#3 Coach

 cute-teacher

Staying motivated will get tricky, especially when “life” gets in the way.

You will most likely come across a difficult concept, activity, level or get stuck on a pronunciation. At this time, you will need someone to coach you through the challenges, the struggles and uphill climbs. The coach can either be a friend, paid tutor, professor or just anyone who is a native speaker of the language you are learning. This person must be aware of your language goals, strengths & weaknesses so they are better equipped to coach you to success. It is best to solely communicate with your coach in the language that you are learning. Remember: no one is an island.

#4 Lifestyle

friends

The best way to test your language progress is by making small to big lifestyle changes.

For example, change the settings on your phone/computer/tablet to the language you are learning. Your memory of the buttons and functions mixed with the new language will work as the perfect translation exercise. Other lifestyle changes can include speaking to friends online in your new language, watching movies in the language; listening to music, and attending cultural & entertainment centres. This method has proven to work in a language study conducted by Kaplan. They found that 82% of English foreign speakers learned English by watching American tv shows. 65% of people asked by Kaplan have travelled to English-speaking countries to learn English.

#5 Immersion

turkish-cuisine-1330117

If you ever have the opportunity to travel to the native country of the language you are learning, do so!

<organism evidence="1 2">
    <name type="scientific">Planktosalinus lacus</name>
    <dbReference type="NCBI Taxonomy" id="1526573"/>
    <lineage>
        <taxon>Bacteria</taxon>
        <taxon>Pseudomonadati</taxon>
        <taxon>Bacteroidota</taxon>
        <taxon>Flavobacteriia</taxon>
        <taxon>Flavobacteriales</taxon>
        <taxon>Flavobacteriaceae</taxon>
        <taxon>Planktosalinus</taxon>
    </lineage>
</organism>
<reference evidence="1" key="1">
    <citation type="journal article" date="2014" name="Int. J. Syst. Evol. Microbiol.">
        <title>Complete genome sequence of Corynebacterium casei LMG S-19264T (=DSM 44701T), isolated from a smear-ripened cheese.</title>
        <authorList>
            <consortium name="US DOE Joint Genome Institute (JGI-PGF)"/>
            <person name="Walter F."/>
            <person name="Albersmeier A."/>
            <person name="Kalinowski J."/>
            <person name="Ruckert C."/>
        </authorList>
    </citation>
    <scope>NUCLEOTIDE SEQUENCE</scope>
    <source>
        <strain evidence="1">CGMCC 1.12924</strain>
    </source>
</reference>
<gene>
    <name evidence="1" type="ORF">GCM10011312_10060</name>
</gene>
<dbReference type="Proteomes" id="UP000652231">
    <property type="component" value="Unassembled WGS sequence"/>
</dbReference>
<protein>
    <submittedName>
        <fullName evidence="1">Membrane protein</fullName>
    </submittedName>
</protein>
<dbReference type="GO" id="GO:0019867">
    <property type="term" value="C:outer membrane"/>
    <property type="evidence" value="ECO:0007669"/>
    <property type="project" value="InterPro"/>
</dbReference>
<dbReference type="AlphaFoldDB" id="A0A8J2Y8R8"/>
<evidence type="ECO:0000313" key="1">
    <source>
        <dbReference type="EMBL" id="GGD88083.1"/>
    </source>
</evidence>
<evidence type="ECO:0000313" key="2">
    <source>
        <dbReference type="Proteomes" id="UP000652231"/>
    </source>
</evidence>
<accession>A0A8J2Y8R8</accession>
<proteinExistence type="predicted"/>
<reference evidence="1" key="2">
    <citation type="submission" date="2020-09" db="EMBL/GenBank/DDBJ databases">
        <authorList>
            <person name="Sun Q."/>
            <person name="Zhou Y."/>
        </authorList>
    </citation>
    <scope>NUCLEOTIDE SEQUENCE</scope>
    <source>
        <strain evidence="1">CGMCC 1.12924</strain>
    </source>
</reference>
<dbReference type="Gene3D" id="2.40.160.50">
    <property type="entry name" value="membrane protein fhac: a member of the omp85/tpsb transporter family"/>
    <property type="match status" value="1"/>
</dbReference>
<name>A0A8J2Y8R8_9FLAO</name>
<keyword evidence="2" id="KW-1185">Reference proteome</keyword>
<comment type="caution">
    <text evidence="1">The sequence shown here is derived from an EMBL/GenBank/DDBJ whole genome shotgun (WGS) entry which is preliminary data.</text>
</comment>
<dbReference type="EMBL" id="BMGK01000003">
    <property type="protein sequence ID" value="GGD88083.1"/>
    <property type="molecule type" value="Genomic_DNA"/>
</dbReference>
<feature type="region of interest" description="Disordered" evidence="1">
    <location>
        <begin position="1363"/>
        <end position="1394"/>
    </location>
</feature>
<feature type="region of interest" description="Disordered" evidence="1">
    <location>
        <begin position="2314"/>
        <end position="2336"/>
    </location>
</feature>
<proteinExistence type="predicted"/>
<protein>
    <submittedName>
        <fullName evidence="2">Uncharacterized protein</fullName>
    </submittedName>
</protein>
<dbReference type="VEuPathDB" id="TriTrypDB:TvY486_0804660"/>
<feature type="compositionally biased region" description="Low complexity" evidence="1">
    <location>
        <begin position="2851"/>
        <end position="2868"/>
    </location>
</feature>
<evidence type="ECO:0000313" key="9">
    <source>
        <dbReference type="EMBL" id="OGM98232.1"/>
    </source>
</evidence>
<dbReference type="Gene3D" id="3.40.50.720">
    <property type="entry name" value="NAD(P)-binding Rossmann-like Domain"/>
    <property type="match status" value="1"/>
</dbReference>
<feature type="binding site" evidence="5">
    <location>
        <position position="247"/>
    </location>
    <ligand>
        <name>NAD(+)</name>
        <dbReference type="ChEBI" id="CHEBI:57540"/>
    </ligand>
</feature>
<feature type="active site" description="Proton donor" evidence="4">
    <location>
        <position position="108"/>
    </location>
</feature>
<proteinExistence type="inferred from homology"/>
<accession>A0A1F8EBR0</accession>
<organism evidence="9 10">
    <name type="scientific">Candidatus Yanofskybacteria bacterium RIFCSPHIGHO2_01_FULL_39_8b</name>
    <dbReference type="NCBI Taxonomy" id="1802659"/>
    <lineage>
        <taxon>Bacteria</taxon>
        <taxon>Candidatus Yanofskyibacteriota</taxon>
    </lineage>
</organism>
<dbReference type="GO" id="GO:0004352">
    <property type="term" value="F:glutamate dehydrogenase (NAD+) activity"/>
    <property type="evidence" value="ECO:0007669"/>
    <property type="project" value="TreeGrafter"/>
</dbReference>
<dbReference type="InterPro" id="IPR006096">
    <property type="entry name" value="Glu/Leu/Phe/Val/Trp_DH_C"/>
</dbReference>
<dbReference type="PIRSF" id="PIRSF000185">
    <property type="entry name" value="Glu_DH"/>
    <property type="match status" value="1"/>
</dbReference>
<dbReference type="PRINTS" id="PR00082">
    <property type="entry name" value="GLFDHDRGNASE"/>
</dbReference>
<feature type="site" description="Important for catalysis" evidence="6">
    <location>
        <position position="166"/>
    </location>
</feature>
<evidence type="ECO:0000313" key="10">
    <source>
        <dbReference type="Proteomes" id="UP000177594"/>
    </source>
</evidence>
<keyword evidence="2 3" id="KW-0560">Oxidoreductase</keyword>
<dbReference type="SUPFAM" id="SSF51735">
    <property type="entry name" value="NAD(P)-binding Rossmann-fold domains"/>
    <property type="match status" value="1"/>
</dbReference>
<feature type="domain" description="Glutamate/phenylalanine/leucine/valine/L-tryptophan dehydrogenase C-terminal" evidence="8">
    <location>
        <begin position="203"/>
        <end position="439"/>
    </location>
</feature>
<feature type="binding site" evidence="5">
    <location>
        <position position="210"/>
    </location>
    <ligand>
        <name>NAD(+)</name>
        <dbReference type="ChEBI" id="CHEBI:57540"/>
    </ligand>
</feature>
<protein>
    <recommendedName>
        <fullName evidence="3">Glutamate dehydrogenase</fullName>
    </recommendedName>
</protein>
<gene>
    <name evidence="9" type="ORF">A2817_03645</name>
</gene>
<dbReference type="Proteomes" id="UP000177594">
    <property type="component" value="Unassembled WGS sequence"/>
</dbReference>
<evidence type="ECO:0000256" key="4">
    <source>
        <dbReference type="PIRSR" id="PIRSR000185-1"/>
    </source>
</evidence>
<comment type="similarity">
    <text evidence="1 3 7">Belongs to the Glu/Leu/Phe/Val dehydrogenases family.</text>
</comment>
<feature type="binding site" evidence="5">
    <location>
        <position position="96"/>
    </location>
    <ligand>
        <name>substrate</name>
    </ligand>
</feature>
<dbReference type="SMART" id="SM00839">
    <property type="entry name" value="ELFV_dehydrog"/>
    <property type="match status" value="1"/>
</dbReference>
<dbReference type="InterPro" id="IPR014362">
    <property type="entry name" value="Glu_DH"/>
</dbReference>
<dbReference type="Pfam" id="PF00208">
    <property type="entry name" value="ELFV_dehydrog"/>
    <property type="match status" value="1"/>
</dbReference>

Not only will you gain a lifetime of personal experience from visiting another country, exchanging with people, and learning a new culture but it will intensify your language learning journey. Your linguistics abilities will be magnified! There are other solutions to foreign travel, especially for those who live in Canada- more specifically, Quebec. Quebec is a French-speaking province with many small towns where the use of English is limited or not spoken at all. Take a weekend or a week to immerse yourself in the local culture and your French will improve. Likewise, if you are learning English. Travel to an English area and immerse yourself in the local culture. Immersion can also take place by participating in cultural events and concerts. Either way, it is important to get out there and mix it up! As much as possible, surround yourself with as many native speakers of the language you are learning.

No Comments | 27 August, 2015